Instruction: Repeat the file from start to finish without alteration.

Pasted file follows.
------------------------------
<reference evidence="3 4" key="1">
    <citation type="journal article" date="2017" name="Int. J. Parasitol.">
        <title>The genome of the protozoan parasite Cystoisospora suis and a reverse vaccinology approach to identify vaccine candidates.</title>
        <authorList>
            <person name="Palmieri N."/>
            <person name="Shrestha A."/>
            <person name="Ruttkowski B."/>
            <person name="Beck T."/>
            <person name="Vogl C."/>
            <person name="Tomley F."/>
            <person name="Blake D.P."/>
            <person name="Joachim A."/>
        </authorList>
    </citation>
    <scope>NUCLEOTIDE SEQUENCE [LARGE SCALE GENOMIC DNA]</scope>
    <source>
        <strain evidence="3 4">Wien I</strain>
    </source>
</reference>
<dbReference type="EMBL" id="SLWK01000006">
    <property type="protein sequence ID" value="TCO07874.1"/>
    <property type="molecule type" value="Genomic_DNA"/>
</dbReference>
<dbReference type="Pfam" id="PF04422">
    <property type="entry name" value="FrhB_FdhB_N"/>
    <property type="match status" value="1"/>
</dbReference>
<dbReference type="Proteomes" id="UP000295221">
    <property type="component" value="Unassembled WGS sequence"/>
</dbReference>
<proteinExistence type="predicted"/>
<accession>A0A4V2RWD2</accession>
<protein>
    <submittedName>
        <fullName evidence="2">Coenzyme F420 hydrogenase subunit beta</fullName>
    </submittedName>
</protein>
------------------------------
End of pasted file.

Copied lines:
<reference evidence="3 4" key="1">
    <citation type="journal article" date="2017" name="Int. J. Parasitol.">
        <title>The genome of the protozoan parasite Cystoisospora suis and a reverse vaccinology approach to identify vaccine candidates.</title>
        <authorList>
            <person name="Palmieri N."/>
            <person name="Shrestha A."/>
            <person name="Ruttkowski B."/>
            <person name="Beck T."/>
            <person name="Vogl C."/>
            <person name="Tomley F."/>
            <person name="Blake D.P."/>
            <person name="Joachim A."/>
        </authorList>
    </citation>
    <scope>NUCLEOTIDE SEQUENCE [LARGE SCALE GENOMIC DNA]</scope>
    <source>
        <strain evidence="3 4">Wien I</strain>
    </source>
</reference>
<dbReference type="EMBL" id="SLWK01000006">
    <property type="protein sequence ID" value="TCO07874.1"/>
    <property type="molecule type" value="Genomic_DNA"/>
</dbReference>
<dbReference type="Pfam" id="PF04422">
    <property type="entry name" value="FrhB_FdhB_N"/>
    <property type="match status" value="1"/>
</dbReference>
<dbReference type="Proteomes" id="UP000295221">
    <property type="component" value="Unassembled WGS sequence"/>
</dbReference>
<proteinExistence type="predicted"/>
<accession>A0A4V2RWD2</accession>
<protein>
    <submittedName>
        <fullName evidence="2">Coenzyme F420 hydrogenase subunit beta</fullName>
    </submittedName>
</protein>